Glacier FarmMedia COVID-19 & the Farm

Canary seed one step closer to ‘official’ status

canary seed
(Photo courtesy Canaryseed Development Commission of Saskatchewan)

MarketsFarm — Canary seed may still be a relatively minor special crop in Western Canada, but the grain is one step closer to gaining official status.

Producers at the Canary Seed Development Commission of Saskatchewan annual general meeting on Monday in Saskatoon voted in favour of formally requesting canary seed’s inclusion under the Canada Grains Act.

The proposed regulatory change is not a change to the Act itself, but would bring canary seed under the licensing and bonding provisions of the Canadian Grain Commission (CGC), according to the commission’s executive director, Kevin Hursh.

“Based on the result of the vote, the CSDCS board of directors has a clear mandate,” incoming board chair Darren Yungmann, who farms near St. Gregor, Sask., said in a release Tuesday.

“Letters will be sent to the Canadian Grain Commission and federal Agriculture Minister Marie-Claude Bibeau to initiate the process to bring about this regulatory change.”

Once the request is formally made, the consultation process could take up to a year.

Hursh said some canary seed producers were wary of having canary seed fall under a grading system like other CGC licensed commodities, as the crop has never traded that way in the past.

However, he noted, buyers will continue to able to buy on any specifications they wish, while farmers will benefit from the added protection provided by CGC bonding.

While producers have raised the issue of covering canary seed through the CGC in the past, there was never a clear consensus on the issue. However, the bankruptcy of Saskatchewan pulse and canary seed buyer ILTA Grain in July led to the issue being revisited now.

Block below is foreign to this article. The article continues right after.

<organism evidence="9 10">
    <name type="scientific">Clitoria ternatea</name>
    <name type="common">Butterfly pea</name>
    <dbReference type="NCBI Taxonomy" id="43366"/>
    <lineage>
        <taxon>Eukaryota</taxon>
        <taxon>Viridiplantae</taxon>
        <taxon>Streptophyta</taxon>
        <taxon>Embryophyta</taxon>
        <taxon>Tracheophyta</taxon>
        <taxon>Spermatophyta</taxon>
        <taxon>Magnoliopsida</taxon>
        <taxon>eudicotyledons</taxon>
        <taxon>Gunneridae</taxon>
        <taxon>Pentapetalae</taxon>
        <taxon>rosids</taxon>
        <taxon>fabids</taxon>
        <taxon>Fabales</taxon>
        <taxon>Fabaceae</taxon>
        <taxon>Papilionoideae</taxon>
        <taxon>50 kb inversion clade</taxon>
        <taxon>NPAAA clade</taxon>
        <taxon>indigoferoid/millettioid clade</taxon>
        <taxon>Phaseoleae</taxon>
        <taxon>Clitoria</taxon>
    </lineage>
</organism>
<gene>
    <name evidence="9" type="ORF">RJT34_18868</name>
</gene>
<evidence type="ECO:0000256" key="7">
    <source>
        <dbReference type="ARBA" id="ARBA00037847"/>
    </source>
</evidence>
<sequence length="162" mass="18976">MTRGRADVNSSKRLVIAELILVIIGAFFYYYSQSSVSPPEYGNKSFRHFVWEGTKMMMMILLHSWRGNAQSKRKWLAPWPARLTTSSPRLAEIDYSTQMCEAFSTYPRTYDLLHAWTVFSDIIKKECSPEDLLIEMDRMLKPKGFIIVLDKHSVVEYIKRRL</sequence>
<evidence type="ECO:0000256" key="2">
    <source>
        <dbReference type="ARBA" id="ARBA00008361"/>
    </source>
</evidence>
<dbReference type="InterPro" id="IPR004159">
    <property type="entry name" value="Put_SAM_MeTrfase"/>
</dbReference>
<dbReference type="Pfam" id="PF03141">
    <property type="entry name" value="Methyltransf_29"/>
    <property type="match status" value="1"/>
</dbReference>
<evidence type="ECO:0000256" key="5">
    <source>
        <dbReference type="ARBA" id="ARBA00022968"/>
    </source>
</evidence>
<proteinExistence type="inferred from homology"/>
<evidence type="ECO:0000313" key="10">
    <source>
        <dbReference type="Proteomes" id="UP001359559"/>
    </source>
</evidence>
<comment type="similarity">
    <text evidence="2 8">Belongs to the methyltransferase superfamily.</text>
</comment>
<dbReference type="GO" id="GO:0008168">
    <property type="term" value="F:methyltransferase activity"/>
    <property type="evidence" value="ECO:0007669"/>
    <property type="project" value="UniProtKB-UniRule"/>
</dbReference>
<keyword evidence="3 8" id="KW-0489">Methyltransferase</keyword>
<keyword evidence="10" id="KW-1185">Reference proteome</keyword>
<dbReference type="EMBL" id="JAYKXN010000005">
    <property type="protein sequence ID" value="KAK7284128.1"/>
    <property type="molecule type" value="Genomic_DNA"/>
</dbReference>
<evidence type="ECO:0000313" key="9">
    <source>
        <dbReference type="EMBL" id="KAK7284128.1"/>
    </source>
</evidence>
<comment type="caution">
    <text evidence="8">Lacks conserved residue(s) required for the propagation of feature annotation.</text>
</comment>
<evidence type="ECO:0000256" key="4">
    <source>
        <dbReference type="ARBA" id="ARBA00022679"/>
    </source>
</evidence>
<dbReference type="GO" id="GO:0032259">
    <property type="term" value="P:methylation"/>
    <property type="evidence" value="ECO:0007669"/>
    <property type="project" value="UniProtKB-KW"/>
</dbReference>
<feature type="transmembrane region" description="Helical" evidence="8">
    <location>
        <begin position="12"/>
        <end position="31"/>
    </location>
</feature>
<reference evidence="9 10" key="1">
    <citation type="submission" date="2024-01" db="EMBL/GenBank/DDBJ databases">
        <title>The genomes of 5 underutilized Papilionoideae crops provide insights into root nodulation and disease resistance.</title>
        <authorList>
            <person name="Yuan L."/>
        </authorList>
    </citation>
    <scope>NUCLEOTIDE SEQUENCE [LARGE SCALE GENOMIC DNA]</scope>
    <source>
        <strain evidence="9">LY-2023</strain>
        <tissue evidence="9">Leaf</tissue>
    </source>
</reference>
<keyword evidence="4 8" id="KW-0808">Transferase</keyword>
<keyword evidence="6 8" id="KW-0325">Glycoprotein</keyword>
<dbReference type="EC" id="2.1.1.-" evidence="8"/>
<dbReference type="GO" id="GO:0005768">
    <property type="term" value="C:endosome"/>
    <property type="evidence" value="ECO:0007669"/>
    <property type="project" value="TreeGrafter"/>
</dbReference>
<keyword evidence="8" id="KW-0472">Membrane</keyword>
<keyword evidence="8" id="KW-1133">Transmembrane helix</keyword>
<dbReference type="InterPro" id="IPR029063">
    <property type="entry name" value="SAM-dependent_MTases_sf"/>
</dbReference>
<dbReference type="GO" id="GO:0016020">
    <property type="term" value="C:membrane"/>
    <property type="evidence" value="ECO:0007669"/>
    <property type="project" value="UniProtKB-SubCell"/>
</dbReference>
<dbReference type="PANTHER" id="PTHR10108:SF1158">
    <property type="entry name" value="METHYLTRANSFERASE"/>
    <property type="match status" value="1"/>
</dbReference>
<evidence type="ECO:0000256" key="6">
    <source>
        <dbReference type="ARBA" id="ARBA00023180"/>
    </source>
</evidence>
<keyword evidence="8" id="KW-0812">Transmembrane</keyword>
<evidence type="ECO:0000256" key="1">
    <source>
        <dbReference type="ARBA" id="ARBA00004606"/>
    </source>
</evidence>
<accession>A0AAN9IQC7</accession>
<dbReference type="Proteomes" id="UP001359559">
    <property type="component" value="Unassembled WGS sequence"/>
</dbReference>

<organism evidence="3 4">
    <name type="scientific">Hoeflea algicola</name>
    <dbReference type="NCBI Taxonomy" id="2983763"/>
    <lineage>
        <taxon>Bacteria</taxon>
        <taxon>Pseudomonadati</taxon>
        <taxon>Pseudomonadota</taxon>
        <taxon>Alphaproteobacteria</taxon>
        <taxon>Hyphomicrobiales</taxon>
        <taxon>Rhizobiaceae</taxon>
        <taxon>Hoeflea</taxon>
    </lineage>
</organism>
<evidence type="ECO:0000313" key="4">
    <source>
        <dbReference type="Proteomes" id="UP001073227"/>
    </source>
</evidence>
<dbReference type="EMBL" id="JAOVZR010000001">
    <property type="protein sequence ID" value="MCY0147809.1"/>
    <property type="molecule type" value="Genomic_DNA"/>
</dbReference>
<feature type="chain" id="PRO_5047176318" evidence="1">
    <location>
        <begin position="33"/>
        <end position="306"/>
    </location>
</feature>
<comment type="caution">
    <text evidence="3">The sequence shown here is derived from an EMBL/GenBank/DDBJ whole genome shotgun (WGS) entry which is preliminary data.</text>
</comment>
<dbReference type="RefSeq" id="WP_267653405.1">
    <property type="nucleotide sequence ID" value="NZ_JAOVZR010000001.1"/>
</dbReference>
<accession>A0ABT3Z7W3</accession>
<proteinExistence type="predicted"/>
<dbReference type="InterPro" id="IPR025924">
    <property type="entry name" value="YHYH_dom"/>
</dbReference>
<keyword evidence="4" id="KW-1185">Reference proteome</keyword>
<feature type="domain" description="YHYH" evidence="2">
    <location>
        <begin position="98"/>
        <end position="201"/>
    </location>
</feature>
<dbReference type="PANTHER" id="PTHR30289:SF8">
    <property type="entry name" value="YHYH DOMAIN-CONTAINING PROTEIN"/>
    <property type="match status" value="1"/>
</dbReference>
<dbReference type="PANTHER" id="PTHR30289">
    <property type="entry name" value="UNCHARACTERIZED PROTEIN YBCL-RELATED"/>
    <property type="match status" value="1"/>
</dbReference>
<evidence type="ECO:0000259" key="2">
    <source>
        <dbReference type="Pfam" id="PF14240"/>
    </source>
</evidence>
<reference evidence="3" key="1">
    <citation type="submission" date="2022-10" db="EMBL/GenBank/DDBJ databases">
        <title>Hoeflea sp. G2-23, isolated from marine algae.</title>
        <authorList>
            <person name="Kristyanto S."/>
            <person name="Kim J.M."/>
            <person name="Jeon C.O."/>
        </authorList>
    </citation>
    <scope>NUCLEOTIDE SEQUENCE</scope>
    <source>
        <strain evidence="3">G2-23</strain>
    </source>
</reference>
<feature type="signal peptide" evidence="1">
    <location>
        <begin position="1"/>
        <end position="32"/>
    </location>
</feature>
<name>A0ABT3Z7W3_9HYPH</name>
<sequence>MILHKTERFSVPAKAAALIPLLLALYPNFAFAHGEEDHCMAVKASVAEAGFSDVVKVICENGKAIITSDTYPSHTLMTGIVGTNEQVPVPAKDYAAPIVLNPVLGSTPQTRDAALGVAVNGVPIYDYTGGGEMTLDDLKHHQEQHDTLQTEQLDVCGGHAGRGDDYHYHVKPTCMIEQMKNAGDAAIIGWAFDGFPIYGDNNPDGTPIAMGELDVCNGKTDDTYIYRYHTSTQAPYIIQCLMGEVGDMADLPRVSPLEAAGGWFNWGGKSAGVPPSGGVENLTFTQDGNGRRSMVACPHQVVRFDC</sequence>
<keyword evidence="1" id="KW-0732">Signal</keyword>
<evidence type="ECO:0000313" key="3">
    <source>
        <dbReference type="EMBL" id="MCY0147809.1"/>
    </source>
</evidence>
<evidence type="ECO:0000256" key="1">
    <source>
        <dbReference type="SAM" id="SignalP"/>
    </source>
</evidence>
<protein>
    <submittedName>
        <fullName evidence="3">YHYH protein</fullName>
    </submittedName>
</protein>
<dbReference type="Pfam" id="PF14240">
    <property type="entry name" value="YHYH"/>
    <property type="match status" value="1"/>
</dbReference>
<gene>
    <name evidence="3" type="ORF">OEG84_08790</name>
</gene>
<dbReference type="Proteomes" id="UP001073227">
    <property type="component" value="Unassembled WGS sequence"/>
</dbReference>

While pulse growers were able to recoup much of their losses from unpaid deliveries through the CGC’s Safeguards for Grain Farmers program, Hursh noted 44 canary seed growers were left uncompensated.

“There’s no reason why canary seed shouldn’t have the same protection as other crops,” said Hursh.

While there may be some increased costs with the move, most of the companies dealing with canary seed are already licensed and bonded through dealing with other crops.

Hursh acknowledged there were concerns over the possibility of lower prices, but he didn’t expect to see any measurable effect.

Canary seed bids rose to their best levels in 10 years at harvest time this past fall, and remain near that 30 cents/lb. level in mid-January. Hursh expected those solid old-crop prices could encourage more acres in 2020, but added that new-crop pricing is still not widely available.

Canadian farmers seeded 243,400 acres of canary seed in 2019 and grew a 124,700-tonne crop, according to Statistics Canada data.

The acreage base was down slightly from the previous year, while total production marked the smallest canary seed crop since 2001 after an adverse harvest season.

— Phil Franz-Warkentin reports for MarketsFarm, a Glacier FarmMedia division specializing in grain and commodity market analysis and reporting.

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